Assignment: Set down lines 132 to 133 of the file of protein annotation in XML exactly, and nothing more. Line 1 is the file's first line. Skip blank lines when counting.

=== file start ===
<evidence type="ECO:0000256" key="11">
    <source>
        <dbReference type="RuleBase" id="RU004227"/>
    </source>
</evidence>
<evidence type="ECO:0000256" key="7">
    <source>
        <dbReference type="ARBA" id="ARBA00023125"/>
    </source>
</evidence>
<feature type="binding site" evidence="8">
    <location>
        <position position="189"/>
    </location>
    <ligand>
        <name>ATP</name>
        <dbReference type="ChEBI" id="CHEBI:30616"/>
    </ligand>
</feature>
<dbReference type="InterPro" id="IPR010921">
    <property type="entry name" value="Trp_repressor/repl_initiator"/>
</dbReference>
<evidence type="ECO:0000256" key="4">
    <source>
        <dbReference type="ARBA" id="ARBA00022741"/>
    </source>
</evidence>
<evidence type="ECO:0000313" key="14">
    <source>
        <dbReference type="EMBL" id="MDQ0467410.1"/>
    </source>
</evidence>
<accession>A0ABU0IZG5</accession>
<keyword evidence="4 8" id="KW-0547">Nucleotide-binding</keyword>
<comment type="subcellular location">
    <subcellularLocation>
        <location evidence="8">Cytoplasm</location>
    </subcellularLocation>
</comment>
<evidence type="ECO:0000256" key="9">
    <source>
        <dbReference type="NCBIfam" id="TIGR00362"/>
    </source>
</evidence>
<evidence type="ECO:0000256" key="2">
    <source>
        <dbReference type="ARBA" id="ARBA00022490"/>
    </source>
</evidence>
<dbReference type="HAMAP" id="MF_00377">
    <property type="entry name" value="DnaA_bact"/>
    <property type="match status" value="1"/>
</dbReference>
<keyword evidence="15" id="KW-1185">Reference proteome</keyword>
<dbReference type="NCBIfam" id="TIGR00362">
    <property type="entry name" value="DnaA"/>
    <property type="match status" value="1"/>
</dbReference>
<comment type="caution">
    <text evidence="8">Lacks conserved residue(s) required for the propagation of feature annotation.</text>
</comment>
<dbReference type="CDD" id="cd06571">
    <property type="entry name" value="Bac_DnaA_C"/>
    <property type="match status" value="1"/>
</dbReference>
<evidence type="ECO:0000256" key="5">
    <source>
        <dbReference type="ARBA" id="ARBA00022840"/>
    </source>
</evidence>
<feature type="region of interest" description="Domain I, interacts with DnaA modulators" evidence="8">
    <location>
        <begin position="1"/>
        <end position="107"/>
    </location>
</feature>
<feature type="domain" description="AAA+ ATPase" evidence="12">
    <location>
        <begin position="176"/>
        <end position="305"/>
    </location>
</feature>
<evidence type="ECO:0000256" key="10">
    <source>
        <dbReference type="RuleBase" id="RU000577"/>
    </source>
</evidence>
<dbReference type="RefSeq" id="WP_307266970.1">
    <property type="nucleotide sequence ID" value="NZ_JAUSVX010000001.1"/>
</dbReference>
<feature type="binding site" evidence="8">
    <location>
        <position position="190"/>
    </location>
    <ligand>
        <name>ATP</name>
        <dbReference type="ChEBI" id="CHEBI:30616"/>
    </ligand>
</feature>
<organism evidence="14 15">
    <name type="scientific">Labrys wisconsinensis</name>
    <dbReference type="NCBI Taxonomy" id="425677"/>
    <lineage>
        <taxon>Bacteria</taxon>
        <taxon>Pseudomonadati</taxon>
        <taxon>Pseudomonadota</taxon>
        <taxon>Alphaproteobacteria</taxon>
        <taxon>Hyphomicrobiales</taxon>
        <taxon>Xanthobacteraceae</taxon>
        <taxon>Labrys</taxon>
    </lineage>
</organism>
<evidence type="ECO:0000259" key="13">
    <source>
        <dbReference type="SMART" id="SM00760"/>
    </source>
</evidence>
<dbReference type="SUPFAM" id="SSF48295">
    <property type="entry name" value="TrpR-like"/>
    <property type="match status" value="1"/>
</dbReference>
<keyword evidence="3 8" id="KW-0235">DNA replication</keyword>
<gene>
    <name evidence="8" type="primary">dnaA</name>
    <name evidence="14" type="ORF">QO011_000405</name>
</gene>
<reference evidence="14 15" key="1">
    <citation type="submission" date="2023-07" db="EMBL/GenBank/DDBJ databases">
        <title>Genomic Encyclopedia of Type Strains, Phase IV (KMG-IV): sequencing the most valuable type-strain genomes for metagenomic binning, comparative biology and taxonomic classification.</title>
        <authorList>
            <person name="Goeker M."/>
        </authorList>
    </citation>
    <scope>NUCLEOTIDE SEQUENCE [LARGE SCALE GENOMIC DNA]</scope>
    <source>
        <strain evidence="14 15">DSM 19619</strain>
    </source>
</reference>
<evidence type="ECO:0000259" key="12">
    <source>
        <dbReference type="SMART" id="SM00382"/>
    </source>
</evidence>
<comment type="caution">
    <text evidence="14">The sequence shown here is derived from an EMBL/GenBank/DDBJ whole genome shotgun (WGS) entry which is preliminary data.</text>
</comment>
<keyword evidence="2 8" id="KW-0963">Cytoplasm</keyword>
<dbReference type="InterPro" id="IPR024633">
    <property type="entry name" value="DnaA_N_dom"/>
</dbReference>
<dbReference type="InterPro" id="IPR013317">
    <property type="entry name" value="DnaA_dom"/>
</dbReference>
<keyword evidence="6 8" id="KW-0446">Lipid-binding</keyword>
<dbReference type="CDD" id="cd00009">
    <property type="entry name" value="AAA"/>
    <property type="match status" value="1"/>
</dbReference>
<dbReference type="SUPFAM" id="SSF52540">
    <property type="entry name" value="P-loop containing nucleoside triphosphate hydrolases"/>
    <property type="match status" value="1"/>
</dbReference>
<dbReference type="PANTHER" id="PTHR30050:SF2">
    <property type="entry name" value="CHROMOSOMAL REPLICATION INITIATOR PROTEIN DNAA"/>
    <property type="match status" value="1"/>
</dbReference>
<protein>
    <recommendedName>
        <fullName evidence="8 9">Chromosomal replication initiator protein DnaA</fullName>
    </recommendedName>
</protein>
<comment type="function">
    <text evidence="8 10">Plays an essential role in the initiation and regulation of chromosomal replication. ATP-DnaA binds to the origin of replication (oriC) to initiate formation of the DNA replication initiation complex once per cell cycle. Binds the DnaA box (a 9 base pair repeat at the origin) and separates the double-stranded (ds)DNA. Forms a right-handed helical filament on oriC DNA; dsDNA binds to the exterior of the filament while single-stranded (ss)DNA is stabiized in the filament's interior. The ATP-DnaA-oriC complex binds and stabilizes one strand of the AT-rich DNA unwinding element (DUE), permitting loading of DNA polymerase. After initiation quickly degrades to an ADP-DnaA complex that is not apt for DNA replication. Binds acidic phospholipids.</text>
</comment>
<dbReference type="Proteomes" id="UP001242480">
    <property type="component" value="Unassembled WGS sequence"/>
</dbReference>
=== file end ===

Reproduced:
        </authorList>
    </citation>